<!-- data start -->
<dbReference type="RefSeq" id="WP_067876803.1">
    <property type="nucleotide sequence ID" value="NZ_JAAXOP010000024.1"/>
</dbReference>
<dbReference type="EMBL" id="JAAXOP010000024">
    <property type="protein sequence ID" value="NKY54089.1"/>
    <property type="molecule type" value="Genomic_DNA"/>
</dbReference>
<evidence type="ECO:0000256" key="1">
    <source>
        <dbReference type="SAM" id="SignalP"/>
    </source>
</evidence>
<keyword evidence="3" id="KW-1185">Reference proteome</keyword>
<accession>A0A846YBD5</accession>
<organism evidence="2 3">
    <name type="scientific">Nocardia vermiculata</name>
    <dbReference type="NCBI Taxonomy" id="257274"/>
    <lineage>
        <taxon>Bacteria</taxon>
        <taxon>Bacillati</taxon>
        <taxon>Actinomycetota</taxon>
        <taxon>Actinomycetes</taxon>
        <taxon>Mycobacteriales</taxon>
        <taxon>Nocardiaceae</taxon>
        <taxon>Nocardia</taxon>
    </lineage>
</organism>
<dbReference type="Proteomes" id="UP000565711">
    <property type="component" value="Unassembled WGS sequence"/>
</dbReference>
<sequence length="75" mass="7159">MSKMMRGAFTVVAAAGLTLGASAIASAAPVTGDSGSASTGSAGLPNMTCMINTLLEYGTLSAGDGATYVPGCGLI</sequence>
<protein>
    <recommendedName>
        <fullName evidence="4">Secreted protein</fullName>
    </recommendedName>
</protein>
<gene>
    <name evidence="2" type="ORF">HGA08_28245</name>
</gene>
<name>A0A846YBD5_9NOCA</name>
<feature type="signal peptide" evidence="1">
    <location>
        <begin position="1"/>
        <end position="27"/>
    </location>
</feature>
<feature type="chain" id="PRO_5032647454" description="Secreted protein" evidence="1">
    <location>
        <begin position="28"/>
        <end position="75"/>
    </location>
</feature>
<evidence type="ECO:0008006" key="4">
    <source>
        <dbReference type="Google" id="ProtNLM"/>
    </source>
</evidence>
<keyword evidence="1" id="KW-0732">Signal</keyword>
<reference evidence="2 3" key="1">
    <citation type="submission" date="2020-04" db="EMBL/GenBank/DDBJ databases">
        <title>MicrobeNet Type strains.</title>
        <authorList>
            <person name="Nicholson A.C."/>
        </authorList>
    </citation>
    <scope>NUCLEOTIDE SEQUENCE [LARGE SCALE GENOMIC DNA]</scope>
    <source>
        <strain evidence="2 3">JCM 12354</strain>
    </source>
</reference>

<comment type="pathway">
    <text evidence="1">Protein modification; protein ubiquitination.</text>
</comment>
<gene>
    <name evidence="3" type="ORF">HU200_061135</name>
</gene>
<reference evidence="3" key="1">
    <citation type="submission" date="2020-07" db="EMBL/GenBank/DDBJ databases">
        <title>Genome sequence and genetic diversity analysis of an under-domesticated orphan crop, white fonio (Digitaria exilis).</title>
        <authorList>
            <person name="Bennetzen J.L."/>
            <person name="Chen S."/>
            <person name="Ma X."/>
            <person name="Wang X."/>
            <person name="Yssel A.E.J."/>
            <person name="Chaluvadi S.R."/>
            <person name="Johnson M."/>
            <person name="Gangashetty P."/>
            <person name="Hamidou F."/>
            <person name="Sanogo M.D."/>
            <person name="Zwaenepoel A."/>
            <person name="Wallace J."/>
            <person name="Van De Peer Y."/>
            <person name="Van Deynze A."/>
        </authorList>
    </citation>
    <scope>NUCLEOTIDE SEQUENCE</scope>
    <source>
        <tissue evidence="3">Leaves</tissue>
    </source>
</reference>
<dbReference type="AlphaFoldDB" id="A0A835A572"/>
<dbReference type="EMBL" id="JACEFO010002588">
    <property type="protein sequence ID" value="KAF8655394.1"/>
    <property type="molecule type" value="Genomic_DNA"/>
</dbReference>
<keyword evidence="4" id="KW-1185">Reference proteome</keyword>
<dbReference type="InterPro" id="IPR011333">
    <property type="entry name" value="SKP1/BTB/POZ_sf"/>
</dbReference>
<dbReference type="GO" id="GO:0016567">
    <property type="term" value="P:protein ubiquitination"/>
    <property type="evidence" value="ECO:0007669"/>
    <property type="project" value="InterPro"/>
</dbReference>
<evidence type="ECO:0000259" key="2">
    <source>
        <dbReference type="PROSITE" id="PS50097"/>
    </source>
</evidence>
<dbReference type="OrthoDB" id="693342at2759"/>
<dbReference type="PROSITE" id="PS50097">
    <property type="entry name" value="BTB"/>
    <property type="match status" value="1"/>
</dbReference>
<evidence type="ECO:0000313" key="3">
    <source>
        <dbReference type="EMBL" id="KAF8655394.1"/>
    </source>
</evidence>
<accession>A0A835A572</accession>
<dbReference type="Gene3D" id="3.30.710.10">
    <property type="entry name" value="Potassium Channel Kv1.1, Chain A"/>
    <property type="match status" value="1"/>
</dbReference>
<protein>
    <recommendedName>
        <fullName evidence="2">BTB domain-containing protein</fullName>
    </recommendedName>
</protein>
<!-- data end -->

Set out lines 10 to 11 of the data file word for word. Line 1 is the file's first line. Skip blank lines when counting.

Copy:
        <dbReference type="SAM" id="SignalP"/>
    </source>